HANGZHOU, China (AFP) - Australia and Canada are looking beyond their next World Cup games on Saturday towards a looming showdown for second place in Group C.
Norway already confirmed their claim to top spot by beating Canada 2-1 in their opening match on Wednesday. Australia beat Ghana 4-1 on the same night.
A double header here on Saturday pits Norway against Australia and Canada against Ghana.
Norway have never lost in three previous games against Australia and are favourites against the resurgent Matildas.
After that only Ghana stand between them and the top spot while Australia and Canada go into a crucial showdown for the second qualifying place from the group on Wednesday.
Honours are even between Australia and Norway, who have played each other 13 times with six wins apiece and a draw. The Matildas though won their last meeting, 3-0, in a 2005 friendly.
Australia are also riding high after snapping a 12-year World Cup winless streak with their victory over Ghana and feel they have nothing to lose against Norway.
"Win or lose, we are still in this group right to the end now," said Australia's Scottish coach Tom Sermanni.
The manner of the victory against Ghana as much as the result inspired the Matildas with confidence for their tough bout against former cup winners Norway, now ranked fourth in the world to Australia's 15th.
"We don't get to play many Europeans. But I think out team is good enough to play against anyone and we have a good chance against Norway," said Glasgow-born midfielder Collette McCallum, who supplied the ammunition for Australia's stable of fleet-footed strikers to fire on Ghana's goal.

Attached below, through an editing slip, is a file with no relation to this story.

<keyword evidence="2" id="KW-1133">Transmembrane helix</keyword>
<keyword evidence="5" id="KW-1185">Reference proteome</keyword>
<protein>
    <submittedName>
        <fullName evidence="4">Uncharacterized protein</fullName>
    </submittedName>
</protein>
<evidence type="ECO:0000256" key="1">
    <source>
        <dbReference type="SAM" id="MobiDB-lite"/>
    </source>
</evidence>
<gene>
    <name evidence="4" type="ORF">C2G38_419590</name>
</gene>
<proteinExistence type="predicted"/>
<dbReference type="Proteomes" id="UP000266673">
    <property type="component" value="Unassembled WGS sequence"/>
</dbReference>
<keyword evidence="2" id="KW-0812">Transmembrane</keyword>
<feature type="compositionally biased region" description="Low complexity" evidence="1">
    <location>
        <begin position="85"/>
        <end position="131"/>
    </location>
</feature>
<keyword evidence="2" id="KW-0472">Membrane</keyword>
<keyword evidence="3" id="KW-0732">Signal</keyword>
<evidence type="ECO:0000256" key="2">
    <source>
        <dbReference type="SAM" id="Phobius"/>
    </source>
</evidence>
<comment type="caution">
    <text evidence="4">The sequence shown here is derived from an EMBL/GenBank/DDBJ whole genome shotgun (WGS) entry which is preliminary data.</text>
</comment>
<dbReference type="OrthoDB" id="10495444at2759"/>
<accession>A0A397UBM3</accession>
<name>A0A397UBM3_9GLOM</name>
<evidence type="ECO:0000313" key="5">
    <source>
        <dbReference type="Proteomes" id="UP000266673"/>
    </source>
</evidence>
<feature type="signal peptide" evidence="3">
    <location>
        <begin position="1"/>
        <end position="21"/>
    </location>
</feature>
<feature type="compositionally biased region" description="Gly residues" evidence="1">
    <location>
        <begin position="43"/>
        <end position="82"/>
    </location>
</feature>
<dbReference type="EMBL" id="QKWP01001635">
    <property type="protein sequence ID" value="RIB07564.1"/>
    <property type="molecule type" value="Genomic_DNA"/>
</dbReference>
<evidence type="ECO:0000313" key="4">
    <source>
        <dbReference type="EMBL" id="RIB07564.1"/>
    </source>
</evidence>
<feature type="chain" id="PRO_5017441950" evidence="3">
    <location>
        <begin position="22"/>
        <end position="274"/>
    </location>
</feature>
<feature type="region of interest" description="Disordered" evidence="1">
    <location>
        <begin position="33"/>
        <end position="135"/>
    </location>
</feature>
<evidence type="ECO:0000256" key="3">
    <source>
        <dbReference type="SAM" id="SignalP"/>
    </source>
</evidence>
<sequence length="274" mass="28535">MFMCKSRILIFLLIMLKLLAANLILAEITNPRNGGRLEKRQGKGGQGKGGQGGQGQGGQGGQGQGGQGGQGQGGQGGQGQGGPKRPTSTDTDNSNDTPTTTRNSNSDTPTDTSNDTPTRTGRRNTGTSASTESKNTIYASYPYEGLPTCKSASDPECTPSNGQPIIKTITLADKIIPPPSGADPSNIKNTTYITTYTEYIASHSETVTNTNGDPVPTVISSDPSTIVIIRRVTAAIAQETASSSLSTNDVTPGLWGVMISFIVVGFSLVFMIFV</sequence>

Norway's coach Bjarne Berntsen said he was impressed with the Australian side's win and expected a tricky game against them.
"It will be a very different game (than against Canada) and a very important game. I was very impressed with the (Australian) result and they have some very quick players up front," he said.
Canada, the 2003 World Cup semi-finalists, have to regroup after losing to Norway 2-1 despite going 1-0 up in the first half.
Midfielder Kara Lang, 20, who played in Canada's 2003 World Cup run to the last four, said the team had to work on a basic flaw -- running out of steam in the second half.
"I would have to admit that it's been a bit of a weakness of ours -- we just don't seem to come out as hard in the second half," she said.
"That's something we'll need to look at and, if we can, try to address before playing Ghana on Saturday."
Ghana earned praise from Australia's coach for their skill and ability to dominate possession and Canada will not be taking the game against the Africans lightly.